• Bernard Pierce has been the best running back in camp. He played in a similar running scheme in college, and he has had the best transition to Kubiak's stretch, zone-blocking runs.
  • Fulback Kyle Juszczyk has a chance to have a breakout season. While he isn't the typical physical blocker that the Ravens have at fullback, Juszczyk will make a much bigger impact in the passing game.
  • Will Hill looks to be the most talented safety on the roster. He's suspended for the first six games of the season, so the former New York Giants defender won't provide immediate help. Don't be surprised if Hill is a starter at some point this year for the Ravens.
  • The biggest surprise of camp has been wide receiver Kamar Aiken. He started camp as a long shot, and he has quickly worked himself into the conversation for one of the last spots at receiver. Aiken, who has been cut by three teams in his career, rarely drops a pass because of his strong hands.

Throughout the entire offseason, the Baltimore Ravens have talked about how they believe quarterback Joe Flacco will succeed in Gary Kubiak's offense.

"It’s a timing offense, and to me, Joe is really built for that," coach John Harbaugh said.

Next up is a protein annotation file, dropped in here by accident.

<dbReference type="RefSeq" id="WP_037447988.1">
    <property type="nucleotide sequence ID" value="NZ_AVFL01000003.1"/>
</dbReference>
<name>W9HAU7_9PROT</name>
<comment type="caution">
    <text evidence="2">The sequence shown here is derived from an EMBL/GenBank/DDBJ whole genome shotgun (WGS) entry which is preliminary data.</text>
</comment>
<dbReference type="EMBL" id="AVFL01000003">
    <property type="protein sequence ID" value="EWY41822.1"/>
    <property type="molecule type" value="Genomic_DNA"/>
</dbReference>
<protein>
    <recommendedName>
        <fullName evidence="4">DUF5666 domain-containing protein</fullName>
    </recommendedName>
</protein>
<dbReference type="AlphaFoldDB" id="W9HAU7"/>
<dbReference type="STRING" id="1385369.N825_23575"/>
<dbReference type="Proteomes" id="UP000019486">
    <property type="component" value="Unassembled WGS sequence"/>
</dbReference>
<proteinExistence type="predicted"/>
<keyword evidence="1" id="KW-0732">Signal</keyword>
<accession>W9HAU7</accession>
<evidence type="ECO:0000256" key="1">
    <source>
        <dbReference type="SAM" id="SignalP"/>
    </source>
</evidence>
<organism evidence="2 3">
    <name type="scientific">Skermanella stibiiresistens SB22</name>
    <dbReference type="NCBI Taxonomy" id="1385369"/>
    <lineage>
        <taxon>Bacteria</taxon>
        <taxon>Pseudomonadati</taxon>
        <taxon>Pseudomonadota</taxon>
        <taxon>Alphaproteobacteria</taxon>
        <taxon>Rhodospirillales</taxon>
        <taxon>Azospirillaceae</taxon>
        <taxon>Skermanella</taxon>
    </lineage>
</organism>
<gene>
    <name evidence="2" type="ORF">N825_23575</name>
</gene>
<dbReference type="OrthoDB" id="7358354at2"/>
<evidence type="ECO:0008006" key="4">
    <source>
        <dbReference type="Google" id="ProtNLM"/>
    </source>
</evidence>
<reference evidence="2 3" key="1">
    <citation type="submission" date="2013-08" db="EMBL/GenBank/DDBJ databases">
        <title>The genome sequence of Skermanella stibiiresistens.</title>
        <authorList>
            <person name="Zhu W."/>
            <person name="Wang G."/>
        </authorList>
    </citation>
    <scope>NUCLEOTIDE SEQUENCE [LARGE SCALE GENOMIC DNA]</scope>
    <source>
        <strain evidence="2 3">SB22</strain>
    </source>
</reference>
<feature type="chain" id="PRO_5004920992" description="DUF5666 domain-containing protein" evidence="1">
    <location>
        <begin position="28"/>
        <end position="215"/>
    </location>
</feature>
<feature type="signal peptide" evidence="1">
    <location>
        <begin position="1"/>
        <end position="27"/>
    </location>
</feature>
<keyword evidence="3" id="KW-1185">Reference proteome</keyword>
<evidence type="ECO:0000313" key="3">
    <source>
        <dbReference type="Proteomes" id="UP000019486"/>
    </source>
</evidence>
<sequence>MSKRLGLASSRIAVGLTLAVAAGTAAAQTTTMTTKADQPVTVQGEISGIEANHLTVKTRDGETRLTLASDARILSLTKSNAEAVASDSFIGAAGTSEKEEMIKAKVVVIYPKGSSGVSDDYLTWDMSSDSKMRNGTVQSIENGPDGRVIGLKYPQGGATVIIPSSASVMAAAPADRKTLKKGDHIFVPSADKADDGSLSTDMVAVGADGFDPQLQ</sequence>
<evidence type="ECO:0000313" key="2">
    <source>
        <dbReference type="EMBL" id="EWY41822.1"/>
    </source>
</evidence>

In Kubiak's new system, Flacco likely will be asked to get the ball out quicker. Kubiak is teaching him to throw when he hits the ball of his foot on the three-step drop. The West Coast offense is predicated on rhythm and quick releases.

[+] EnlargeJoe Flacco
AP Photo/Patrick SemanskyThe Ravens are hoping quarterback Joe Flacco will be better off with a quicker release.
Based on last season's numbers, the Ravens may be on to something. Flacco was better when he had less time in the pocket, according to Pro Football Focus.

It came as a surprise to see that Flacco had put up better statistics with less time in the pocket. With his big arm, it was assumed he would've performed better when he had more time to look downfield. That wasn't the case in 2013.